NEWS Published:

11 exciting climate projects from Sweden

Swedish companies have long been at the forefront of combining sustainability and environmental ambitions with growth and innovation. From fossil-free steel to CO2 capture, Sweden’s businesses are leveraging tomorrow's technology for a greener world. As innovation and climate-smart solutions become an increasingly important element in our competitiveness, we have listed 11 ground-breaking climate projects currently underway in Sweden’s business world.
NEWS Published:

"There are no long term winners in a protectionist world"

EU Anna Stellinger, Deputy Director General International and EU Affairs, believes that the new European Commission must demonstrate that it can manage several issues simultaneously. “It must keep the Union and the single market together, stand up for free movement and maintain its focus on core areas.”
NEWS Published:

Swedish Enterprise about the Green Deal

EU – There are several elements contained in the initiative that will be important for Swedish industry, says Lina Håkansdotter, Head of Sustainability and Infrastructure.
NEWS Published:

Worries over Brussels minimum wage initiative

EU The Swedish Labour Market Council for EU Affairs has sent a letter to Ursula von der Leyen, President of the European Commission. The letter contains several sharp messages to the Commission, where one is that EU lacks competence in the area of pay. 
NEWS Published:

Stellinger on Trade Policy Day: "Protectionism means everyone loses"

INTERNATIONEL TRADE What is the way forward for EU trade policy during these turbulent times? This was the central issue during the European Parliament’s discussions on trade policy. "We live in an entirely new trade world" said Anna Stellinger, Deputy Director General, international and EU affairs.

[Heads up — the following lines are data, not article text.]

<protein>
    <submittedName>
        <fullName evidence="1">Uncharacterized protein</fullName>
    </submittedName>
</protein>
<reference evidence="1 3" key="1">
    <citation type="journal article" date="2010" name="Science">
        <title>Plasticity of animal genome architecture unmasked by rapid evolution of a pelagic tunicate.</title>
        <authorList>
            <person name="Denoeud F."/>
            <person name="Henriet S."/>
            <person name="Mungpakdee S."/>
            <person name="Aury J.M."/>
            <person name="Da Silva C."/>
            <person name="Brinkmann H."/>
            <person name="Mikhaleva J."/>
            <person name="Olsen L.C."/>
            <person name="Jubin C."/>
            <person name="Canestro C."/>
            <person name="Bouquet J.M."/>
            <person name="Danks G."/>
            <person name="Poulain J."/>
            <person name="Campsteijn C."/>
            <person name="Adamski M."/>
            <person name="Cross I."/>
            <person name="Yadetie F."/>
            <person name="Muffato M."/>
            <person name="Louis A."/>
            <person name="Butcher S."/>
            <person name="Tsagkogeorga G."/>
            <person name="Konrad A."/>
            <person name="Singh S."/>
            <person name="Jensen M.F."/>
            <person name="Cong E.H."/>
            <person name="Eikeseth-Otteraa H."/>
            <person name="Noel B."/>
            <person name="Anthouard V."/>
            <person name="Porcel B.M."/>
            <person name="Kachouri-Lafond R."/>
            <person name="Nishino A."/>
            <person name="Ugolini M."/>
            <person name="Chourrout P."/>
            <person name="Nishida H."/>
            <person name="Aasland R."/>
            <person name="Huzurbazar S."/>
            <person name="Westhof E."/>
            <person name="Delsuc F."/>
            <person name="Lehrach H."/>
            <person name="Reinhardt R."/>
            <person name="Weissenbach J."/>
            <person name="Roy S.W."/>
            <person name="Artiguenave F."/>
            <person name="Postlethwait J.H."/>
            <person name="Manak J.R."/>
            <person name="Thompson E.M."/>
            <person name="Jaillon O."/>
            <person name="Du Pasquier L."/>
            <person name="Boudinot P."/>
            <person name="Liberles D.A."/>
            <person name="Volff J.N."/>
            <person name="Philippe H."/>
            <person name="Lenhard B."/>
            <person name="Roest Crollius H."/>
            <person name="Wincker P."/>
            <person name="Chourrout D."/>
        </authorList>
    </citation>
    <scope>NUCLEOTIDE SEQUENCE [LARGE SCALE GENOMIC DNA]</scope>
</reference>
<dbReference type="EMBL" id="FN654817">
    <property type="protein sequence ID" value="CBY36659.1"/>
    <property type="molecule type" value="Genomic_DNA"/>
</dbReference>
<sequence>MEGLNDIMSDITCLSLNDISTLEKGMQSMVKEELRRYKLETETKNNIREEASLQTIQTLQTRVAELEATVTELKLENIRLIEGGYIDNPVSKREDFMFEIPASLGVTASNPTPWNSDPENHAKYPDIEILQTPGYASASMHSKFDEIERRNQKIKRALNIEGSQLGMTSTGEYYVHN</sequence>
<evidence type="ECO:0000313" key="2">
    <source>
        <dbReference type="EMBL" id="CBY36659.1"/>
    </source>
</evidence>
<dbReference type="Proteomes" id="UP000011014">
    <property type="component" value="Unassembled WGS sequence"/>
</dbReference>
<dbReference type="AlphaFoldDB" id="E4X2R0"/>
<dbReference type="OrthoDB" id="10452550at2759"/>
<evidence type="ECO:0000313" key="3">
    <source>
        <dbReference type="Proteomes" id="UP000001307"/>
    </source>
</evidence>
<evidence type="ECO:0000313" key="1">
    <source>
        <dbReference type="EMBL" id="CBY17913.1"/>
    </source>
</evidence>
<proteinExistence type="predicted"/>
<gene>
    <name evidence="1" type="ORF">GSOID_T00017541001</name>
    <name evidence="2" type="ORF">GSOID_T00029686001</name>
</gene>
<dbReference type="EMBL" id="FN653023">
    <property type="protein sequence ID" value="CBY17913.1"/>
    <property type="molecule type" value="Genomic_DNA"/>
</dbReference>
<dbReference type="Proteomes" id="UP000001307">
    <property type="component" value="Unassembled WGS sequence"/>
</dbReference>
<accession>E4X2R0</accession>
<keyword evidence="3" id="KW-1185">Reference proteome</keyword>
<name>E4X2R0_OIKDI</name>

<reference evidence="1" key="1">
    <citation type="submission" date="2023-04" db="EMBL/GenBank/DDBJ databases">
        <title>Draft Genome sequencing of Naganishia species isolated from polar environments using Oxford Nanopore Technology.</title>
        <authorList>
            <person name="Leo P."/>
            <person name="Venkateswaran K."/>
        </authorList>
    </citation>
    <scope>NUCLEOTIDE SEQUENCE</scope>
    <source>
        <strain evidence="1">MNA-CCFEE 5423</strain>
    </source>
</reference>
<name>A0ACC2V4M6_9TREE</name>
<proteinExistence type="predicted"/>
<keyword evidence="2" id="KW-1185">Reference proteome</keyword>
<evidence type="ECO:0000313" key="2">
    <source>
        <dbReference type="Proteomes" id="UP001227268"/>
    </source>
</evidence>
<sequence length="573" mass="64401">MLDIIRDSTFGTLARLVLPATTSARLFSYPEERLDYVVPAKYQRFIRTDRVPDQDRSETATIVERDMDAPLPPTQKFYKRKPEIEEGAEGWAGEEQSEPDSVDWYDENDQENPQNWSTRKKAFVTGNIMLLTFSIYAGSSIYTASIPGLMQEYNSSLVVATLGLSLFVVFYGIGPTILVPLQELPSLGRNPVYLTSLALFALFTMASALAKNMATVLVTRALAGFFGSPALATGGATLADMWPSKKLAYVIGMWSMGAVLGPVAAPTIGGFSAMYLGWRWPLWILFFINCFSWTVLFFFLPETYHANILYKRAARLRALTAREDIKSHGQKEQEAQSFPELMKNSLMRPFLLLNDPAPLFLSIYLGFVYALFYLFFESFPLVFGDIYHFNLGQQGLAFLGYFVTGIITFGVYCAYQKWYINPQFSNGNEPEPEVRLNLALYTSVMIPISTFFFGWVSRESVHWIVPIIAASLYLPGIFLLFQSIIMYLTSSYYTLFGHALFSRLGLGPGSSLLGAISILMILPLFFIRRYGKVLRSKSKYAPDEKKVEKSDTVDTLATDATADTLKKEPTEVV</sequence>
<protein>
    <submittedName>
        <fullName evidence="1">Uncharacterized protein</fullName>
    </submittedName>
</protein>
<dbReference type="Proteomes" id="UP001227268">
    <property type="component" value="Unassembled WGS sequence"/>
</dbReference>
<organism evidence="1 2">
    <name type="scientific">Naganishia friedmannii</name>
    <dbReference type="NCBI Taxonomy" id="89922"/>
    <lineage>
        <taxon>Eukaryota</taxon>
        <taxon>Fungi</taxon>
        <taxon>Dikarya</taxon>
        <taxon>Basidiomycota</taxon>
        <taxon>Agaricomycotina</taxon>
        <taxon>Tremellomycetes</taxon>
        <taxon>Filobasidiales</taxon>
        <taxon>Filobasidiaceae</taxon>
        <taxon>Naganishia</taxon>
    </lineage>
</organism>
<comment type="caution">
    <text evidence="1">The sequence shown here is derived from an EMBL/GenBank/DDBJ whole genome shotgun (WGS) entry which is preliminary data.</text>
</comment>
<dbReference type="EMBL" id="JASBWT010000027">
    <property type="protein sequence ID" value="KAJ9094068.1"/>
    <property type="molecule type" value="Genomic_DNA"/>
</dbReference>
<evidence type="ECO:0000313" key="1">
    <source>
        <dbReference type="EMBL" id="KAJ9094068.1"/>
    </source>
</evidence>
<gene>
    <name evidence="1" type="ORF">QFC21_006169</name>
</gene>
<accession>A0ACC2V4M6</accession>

NEWS Published:

The GDPR alone is insufficient

GDPR The GDPR compromise from 2016 has been shown to have both strengths and weaknesses - particularly from a business perspective. It is vitally important to delivering proper data protection and trust, but it is demanding and costly to adhere to vague and overly-detailed legislation. This creates compelling reasons to discuss how to support compliance and important processing in order to remain technological competitive, says lawyer Carolina Brånby at the Confederation of Swedish Enterprise. The report, entitled “What’s wrong with GDPR?”, is now available in English.
NEWS Published:

Questions vital for the future of the industry

SEMINAR The Swedish Construction Federation and MEP Abir Al-Sahlani (RE) have organised a seminar "Building Europe - Future of work the construction” in the European Parliament.
NEWS Published:

Anna Stellinger: Director of International and EU Affairs at Confederation of Swedish Enterprise

NEW LINE OF WORK Anna Stellinger today takes up the newly created position of Director of International and EU Affairs at the Confederation of Swedish Enterprise. She will also join the management team.
NEWS Published:

Review the Swedish Exemption Regarding Financial Transactions

TAX The VAT exemption regarding financial transactions is often used in Sweden as an argument to raise taxes in the financial sector. However, the exemption is harming the business climate as well as growth and development.
NEWS Published:

EU lose much of its attraction without the single market